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NRA’s Press Conference

It seems every PR person in America has weighed in on the NRA’s press conference last month.

No need to rehash this ground with another “What the NRA should have done is …”

Instead, I’ve extrapolated from information in the public domain and pieced together how I think the dialogue went down between the NRA’s PR function and Wayne Lapierre, executive VP at NRA (who delivered the prepared remarks at the press conference).


PR: Sir, I suggest silence as our best course of action. There’s nothing we can say at this point in time that’s going to be perceived in positive light.

Wayne: Silence is an action?

PR: Sorry.

Wayne: You said our best course of action is silence. But silence isn’t an action. An action generates noise, which by definition can’t be silent. Is this too deep for you, son?

PR: Sir, my point is …

(Cuts him off mid-sentence)

Wayne: I get your point, and I’m going to give you half credit for suggesting action. By the way, this will count toward your 2012 KPIs. I agree. We need action. This is no time to head for the bunkers. Do you believe the best defense is a good offense?

PR: Sir?

Wayne: Good. Then it stands to reason the more aggressive our offense, the more effectively we defend the NRA. I’m tired of every yahoo and his brother taking pot shots at us. Enough. We’re holding a press conference to tell our side of the story.

PR: And what is our side of the story?

Wayne: We stick with our go-to narrative: Guns don’t kill people. People kill people.

PR: With all due respect, that line has been wrung dry. If we’re going to do this, we need something fresh.

Wayne: Now, we’re getting somewhere. Like the pushback. Like the collaboration. Like Rush Limbaugh said, it takes a village to defend a cause. By the way, you should have said, the two lines have been wrung dry.

PR: Huh?

Wayne: Guns don’t kill people. People kill people. That’s two lines, plural.

PR: My mistake. Any ideas for the new narrative?

Wayne: Journalists love juxtaposition. And it’s got to be simple. One-syllable words. Something they can remember.

PR: Why don’t we play off the words “good” and “bad.”

Wayne: Like it. How about – It’s what’s in the man, not the gun, that determines good from bad.

PR: Good start. Just not catchy enough and too many syllables in “determines.”

Wayne: I’ve got it – The only thing that stops a bad man with a gun is a good man with a gun.

PR: That’s more like it. If I can make just one tiny suggestion – We bring some nice alliteration to the line by replacing “man” with “guy,” so the line ends up: The only thing that stops a bad guy with a gun is a good guy with a gun.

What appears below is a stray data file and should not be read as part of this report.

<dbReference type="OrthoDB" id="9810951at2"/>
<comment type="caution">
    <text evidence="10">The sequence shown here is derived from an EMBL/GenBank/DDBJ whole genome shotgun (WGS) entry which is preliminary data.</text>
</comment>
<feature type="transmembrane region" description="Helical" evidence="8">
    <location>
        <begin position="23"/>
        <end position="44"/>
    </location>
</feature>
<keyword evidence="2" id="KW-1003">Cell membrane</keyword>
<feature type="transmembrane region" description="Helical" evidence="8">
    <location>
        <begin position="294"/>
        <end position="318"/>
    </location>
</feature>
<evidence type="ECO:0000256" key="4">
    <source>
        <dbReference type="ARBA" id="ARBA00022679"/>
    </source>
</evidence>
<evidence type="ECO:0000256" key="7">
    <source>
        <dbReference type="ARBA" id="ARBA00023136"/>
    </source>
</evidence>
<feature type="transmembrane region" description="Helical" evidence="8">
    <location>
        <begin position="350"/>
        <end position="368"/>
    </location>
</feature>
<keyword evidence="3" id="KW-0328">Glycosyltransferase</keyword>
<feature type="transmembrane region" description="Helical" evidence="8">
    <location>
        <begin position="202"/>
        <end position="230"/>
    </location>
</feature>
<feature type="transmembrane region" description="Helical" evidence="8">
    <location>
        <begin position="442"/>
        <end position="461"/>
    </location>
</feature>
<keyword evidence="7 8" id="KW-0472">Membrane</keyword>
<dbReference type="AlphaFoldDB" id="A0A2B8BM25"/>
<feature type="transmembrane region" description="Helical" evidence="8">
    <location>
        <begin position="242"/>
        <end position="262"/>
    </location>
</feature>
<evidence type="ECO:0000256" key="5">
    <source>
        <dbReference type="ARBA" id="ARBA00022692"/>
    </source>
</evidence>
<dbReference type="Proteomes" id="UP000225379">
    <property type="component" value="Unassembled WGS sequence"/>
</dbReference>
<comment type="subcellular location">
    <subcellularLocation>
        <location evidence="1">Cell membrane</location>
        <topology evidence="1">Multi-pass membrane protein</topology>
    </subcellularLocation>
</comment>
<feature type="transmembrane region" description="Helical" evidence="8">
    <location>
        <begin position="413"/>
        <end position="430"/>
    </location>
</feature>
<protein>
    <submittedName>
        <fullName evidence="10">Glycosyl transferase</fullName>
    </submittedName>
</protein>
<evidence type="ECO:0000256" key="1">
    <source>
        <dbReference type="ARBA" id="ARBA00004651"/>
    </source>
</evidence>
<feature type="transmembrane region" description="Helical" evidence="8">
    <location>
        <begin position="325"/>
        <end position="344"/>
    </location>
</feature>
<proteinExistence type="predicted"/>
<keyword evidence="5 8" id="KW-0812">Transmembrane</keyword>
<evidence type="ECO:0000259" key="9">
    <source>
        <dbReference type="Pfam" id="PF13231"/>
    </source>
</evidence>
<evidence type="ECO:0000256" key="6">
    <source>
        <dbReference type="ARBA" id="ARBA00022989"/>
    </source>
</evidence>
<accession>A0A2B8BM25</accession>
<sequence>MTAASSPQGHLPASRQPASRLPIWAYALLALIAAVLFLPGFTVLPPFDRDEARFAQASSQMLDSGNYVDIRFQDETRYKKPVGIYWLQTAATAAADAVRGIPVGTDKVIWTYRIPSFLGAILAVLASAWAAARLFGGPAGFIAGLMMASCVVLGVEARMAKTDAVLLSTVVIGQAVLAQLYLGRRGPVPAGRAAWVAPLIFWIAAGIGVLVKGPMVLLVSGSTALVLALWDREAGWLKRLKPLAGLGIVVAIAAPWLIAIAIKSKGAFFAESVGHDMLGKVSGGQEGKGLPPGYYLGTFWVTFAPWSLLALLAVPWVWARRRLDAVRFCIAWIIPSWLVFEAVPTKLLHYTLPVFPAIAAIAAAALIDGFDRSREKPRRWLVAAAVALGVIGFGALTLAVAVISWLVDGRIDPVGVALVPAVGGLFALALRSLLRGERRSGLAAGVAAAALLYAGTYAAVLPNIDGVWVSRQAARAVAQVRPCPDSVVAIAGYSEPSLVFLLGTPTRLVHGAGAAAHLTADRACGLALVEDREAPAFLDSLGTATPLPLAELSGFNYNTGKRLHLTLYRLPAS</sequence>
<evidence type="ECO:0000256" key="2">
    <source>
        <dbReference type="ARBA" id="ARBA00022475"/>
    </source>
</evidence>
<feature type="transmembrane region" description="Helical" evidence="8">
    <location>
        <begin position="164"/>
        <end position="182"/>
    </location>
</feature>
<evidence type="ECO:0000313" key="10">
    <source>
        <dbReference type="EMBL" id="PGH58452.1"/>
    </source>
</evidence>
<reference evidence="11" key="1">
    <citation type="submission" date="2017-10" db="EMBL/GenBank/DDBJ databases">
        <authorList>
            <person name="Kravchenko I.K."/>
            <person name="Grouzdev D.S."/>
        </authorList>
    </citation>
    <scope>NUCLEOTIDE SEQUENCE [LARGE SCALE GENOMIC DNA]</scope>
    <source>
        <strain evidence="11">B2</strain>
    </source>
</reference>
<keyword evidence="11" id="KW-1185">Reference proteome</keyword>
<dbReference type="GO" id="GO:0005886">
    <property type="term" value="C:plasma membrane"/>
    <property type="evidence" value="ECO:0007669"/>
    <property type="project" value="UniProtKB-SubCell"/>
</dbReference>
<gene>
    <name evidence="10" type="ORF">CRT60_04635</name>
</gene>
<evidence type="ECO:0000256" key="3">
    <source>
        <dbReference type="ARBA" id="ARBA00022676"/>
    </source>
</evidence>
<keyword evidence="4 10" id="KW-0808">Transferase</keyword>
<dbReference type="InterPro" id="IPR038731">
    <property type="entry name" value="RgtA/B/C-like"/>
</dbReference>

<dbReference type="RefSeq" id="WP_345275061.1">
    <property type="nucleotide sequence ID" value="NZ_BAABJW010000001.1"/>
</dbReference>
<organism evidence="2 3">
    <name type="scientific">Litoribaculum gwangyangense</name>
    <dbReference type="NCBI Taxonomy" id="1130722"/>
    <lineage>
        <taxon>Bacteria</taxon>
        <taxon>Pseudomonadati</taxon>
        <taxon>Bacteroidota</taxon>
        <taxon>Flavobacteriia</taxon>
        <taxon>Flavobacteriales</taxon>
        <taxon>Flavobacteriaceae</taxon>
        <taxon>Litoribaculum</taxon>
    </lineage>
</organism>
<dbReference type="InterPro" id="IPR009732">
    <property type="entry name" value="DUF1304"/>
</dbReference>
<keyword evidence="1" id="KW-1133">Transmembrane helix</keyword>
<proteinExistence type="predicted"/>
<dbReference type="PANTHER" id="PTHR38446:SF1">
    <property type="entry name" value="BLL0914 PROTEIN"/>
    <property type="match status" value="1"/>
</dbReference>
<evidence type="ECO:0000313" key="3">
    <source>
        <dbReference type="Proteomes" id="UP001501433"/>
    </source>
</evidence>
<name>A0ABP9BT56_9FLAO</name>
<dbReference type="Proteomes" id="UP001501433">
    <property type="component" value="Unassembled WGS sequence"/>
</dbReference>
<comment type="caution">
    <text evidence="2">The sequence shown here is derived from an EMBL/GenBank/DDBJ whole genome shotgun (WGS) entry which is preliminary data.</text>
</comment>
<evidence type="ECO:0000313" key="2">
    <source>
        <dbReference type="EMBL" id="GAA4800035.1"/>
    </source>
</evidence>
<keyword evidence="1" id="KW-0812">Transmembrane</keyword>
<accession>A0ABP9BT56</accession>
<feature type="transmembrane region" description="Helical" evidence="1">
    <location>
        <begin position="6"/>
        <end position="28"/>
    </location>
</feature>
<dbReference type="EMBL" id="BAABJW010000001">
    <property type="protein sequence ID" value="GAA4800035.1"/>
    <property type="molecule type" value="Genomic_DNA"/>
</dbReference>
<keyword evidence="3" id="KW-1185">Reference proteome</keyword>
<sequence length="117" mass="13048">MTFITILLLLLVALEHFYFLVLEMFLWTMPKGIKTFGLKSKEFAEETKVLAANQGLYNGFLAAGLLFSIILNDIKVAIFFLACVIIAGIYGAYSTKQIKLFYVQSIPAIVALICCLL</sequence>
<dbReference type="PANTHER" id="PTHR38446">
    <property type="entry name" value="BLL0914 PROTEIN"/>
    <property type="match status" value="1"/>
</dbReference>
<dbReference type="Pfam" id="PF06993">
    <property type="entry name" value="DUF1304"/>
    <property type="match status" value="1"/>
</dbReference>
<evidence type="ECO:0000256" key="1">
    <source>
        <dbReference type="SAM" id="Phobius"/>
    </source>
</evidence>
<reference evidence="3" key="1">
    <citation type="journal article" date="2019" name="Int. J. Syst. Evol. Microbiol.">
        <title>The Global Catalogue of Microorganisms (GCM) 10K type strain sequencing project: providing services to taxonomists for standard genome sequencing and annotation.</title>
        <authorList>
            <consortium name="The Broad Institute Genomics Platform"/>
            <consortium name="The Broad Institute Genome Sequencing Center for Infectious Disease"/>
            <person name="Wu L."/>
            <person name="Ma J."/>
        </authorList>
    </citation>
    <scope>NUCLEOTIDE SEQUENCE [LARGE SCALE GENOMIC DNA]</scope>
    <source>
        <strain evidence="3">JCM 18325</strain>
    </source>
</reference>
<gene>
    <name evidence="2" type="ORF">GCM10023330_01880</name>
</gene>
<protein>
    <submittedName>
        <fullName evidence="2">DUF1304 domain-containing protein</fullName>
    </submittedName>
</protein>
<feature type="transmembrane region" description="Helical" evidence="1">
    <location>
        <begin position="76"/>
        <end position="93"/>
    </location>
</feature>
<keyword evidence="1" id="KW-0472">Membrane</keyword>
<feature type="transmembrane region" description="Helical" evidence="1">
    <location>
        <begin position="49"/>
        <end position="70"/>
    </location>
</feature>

Wayne: Love it. That’s teamwork.

PR: Are you OK with the word “only” having two syllables?

Wayne: Well, let’s think about this. We could replace “only” with “one,” which sounds pretty good.

PR: I don’t know. “One” doesn’t sound quite as authoritative as “only.”

Wayne: Then let’s keep “only” and live with the two syllables. See, I value your counsel.

PR: Thank you, sir.

Wayne: We still need the big idea.

PR: What do you mean?

Wayne: A strong narrative isn’t enough. We also need to give the American people a reason to see how guns can be part of the solution. That’s how we diffuse the gun control zealots.

PR: Any ideas?

Wayne: Let’s brainstorm – what’s in every school? What assets are already there that we can leverage and use to distract?

PR: Desks, chalkboards, teachers, apples, books, principals …

Wayne: Stop!

PR: Principals?

Wayne: Right. We offer to put the principals from every school in America through the NRA handgun training on our dime.

PR: Sir, our research shows that not even 10 percent of school principals own any type of firearm. They don’t even paddle kids as punishment anymore.

Wayne: OK, like the logical pushback … I got it! What’s every school got we didn’t list?

PR: I don’t know. Sandboxes. lockers. pencils …

Wayne: No, no, no. Go back to thinking about the people in schools.

PR: I don’t know.

Wayne: You give up?

PR: Sure.

Wayne: Janitors.

PR: I’m not following.

Wayne: Every school in America has janitors. They’re often immigrants from Eastern Europe and Latin America where guns are part of the culture. We put THEM through the NRA handgun training.

PR: Sir, I don’t think turning janitors into security guards is going to work. People won’t see the connection between holding a mop and holding …

Wayne: Stop! That’s it. We recommend that an armed security guard be placed on the grounds of every school in America.

PR: It does fit nicely with our narrative.

Wayne: And it moves the debate away from gun control to school security.

PR: Now, that’s a big idea.

Wayne: Exactly. Couldn’t have done it without you. Time to get cracking on the speech. I want the type of language that will grab America by the scruff of their collective neck.

PR: Yes, sir.


I certainly don’t want to make light of the horrific shooting at Sandy Hook Elementary School.

But the NRA had an opportunity to facilitate constructive dialogue – instead choosing a combative, even defiant approach.

Do we really need more proof points that something is amiss and warrants change?

Yet, the words uttered at the NRA press conference were toxic. You could drop the text into Christopher Buckley’s fictional PR parody “Thank You for Smoking” and not miss a beat.

I’ve always thought that the PR function at its best serves as the conscious of an organization.

Of course, this assumes the organization has a conscious.


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